Hundreds showed up to a rally in front of U.S. Sen. Cory Gardner’s (R-CO) office Tuesday to oppose the GOP tax plan, which was widely criticized for primarily benefitting the wealthiest Americans and corporations.

The rally featured speakers from left-leaning advocacy organizations and regular citizens with objections to the bill, as well an expected appearance from Cory Gardner’s ubiquitous cardboard cutout, which progressive activists joke is more engaging than the flesh and bone version of the senator.

Among the speakers was Carol Hedges of the progressive Colorado Fiscal Institute, who lambasted the economic principles behind the bill.

“The economics behind this plan are preposterous,” said Hedges. “It is time to reject the failed economic theory that tax cuts improve the economy.”

“What problem is it exactly that this plan is designed to address?” she asked. “Rich people going to bed hungry because their taxes are too high?”

Many expressed concerns about how the bill, which passed in the U.S. House of Representatives and now is being considered in the Senate, would negatively impact graduate students.

Regan Byrd of the Bell Policy Center spoke about her struggle to pay her astronomically high student loans, telling the crowd that the only relief she gets from the payments comes from the student loan interest tax deduction. The GOP tax bill would remove that deduction, causing┬áByrd to worry that she won’t be able to afford a Ph.D. program in public policy.

Robin Kupernik, who said she has a son who’s considering graduate school, pointed out another aspect of the bill that would harm those seeking graduate degrees.

Many graduate students serve as teaching assistants in exchange for significant reductions in tuition costs, making their degrees financially viable. The GOP tax bill would consider those tuition waivers as income, subjecting them to an income tax.

“This is money [my son] will never see,” Kupernik said. “But he’s going to get taxed on it anyway.”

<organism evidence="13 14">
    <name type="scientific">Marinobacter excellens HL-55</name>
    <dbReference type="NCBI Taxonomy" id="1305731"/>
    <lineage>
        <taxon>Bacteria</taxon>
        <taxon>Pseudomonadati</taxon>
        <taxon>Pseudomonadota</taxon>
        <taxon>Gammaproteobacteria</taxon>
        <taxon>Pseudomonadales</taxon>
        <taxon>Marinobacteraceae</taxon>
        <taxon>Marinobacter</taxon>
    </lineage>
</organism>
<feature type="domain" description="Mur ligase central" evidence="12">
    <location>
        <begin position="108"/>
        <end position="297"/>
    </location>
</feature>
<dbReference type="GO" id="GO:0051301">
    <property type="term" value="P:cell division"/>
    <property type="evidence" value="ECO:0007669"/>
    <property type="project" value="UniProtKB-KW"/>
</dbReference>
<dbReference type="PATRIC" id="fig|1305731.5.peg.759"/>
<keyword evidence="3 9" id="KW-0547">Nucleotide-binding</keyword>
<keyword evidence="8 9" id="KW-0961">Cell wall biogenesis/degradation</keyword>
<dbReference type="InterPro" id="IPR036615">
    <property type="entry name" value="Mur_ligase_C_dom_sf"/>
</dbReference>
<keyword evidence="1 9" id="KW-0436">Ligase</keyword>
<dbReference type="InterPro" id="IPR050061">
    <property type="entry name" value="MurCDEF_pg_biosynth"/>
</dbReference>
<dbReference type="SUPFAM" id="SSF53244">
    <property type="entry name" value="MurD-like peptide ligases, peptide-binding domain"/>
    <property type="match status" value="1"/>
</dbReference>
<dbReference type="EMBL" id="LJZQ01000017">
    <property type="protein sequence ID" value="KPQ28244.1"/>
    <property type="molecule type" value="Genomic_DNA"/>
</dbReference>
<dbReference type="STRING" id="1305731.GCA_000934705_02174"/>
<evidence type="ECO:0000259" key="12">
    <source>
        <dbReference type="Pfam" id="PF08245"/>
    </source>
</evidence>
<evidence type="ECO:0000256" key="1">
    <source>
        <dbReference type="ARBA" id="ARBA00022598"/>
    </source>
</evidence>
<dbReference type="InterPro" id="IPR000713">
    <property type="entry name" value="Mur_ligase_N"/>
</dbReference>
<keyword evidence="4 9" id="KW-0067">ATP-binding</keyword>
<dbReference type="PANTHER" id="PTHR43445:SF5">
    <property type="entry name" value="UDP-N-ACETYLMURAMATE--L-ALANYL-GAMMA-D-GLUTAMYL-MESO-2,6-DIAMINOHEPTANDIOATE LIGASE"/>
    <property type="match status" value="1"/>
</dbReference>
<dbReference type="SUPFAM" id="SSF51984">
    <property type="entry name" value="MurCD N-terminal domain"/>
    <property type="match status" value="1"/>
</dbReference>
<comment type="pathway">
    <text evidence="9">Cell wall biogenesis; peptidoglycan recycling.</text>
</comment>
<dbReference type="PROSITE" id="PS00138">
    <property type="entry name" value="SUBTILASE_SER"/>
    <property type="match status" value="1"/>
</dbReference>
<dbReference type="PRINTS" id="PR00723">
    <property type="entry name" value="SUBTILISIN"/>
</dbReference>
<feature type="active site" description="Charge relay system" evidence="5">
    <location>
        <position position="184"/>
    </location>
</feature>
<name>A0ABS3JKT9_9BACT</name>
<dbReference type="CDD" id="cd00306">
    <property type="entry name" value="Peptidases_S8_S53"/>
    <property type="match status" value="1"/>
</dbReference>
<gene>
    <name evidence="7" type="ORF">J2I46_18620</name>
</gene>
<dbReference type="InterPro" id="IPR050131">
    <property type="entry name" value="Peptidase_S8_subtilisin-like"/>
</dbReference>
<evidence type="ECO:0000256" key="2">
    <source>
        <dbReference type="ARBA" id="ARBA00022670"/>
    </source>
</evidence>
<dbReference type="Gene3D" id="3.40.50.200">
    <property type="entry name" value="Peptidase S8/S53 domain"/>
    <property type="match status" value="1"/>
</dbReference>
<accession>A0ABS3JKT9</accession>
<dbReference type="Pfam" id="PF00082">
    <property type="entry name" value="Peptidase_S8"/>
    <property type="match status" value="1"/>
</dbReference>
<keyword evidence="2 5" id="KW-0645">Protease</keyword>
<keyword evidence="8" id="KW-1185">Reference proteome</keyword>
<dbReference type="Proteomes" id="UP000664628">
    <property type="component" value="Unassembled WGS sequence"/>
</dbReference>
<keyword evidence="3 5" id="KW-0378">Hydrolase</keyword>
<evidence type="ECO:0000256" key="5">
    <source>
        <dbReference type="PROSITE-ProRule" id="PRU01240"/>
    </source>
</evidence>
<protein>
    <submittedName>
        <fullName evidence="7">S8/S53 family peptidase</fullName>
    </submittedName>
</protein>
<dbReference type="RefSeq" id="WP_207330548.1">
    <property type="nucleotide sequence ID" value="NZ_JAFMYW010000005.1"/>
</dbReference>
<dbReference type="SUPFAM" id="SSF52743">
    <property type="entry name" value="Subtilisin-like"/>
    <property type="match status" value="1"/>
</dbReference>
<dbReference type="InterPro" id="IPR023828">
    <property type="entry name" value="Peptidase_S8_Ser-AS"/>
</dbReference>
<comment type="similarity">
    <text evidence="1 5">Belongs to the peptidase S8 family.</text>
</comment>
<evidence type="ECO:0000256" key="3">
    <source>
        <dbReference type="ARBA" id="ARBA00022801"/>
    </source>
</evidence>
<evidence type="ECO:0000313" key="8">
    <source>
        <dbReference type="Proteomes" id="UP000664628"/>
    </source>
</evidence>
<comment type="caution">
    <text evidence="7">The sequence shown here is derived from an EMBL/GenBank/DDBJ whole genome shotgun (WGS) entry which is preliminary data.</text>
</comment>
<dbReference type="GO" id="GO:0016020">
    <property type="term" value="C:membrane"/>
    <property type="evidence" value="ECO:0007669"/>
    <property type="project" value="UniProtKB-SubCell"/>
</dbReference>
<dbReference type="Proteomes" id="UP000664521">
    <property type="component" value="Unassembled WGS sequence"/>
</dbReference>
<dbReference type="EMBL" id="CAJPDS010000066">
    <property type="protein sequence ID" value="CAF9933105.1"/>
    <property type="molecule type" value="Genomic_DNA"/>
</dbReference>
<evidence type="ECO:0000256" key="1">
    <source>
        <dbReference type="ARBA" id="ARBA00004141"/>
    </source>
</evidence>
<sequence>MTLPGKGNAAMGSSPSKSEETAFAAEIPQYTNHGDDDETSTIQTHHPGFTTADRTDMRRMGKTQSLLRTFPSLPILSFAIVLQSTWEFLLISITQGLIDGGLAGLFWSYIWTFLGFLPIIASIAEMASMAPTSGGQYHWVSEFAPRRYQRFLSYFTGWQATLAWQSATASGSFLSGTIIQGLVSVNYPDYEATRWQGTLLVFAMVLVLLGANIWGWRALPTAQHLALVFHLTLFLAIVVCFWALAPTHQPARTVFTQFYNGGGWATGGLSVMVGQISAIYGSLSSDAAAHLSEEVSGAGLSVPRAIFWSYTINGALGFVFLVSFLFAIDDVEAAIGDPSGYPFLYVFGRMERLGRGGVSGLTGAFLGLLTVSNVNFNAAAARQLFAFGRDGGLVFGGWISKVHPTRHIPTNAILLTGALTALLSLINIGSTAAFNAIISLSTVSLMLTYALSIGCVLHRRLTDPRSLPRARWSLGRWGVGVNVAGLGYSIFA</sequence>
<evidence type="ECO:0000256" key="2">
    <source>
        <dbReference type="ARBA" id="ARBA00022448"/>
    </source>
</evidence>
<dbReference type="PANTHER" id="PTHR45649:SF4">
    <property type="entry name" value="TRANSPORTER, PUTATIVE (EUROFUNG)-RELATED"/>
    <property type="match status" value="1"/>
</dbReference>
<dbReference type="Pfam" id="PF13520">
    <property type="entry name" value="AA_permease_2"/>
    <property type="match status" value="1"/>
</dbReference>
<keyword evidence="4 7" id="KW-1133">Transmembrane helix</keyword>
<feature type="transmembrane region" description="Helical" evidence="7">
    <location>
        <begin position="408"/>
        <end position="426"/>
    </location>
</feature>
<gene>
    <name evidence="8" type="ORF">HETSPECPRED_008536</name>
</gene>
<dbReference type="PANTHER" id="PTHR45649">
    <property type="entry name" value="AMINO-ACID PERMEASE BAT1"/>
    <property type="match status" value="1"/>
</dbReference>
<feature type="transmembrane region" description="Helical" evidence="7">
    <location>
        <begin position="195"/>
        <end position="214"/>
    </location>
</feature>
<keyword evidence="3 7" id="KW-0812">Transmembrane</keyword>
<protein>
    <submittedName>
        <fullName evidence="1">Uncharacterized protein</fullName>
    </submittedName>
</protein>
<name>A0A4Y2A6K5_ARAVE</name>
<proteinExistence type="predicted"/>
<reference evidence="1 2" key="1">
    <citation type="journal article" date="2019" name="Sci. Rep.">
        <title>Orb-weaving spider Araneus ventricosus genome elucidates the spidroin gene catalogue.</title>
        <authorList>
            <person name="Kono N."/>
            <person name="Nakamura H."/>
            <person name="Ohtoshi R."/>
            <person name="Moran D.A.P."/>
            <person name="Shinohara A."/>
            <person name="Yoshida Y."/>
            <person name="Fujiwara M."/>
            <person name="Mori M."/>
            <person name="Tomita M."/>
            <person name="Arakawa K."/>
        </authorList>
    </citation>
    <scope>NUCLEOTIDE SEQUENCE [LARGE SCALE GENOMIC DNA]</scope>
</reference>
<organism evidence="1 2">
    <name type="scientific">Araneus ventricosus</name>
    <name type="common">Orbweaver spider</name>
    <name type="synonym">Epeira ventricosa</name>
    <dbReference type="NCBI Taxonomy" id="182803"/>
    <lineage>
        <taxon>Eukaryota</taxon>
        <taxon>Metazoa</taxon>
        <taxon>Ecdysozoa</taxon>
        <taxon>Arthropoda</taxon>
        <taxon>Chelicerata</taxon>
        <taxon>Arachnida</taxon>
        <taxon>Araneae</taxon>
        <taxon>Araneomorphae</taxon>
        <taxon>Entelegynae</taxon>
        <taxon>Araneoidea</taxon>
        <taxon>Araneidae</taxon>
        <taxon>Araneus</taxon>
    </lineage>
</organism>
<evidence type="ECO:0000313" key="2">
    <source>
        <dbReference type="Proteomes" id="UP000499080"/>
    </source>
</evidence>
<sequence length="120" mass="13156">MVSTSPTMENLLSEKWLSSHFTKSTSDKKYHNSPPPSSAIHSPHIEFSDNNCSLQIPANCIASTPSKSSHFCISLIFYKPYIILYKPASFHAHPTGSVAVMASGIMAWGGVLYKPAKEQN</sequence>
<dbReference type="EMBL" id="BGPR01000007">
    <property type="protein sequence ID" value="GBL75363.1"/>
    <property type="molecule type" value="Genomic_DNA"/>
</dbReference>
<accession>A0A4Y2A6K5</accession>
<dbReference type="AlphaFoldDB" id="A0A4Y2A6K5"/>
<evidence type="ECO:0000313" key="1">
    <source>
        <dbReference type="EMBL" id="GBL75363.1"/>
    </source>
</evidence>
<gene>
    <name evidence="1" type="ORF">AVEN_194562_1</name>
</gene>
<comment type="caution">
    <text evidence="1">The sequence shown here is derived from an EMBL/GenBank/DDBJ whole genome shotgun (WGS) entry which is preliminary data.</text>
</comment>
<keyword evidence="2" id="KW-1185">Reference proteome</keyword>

Gili Wolf pointed out that the bill contradicts Republicans’ claims that they want to help stimulate the economy and small business owners.

As a freelance graphic designer, Wolf is concerned that the bill will remove itemized deductions for serviced-based businesses and freelancers like herself. Wolf said if she can’t deduct business expenses, such as the cost of her computer and the software she uses, she isn’t sure if her business will still be financially viable, and may have to move from being self-employed to working for a larger company. And while the bill lowers the corporate tax rate, it doesn’t provide the same relief to small businesses.

In their attempt at an overhaul of the tax code, Republicans also snuck in a version of Obamacare repeal by scrapping the law’s individual mandate.

Adam Fox of the Colorado Consumer Health Initiative told the crowd that repealing this key provision of the Affordable Care Action would cause 235,000 in the state to lose their health care coverage.

Katie Farnan of the organizing group Indivisible Front Rang Resistance encouraged people to keep calling Gardner and “be the voice in his head” that tells him to do what’s best for his constituents, adding that “if it’s uncomfortable for him, that’s good”.

Farnan also said Gardner and other Colorado Congressional Republicans, who have yet to score a major legislative win since the 2016 election and are under pressure from donors, “will basically be limping into 2018 and limping into 2020” if the bill doesn’t pass.

Just after the rally came to a close, news broke that the Senate Budget Committee approved the bill, moving it closer to a vote on the Senate floor.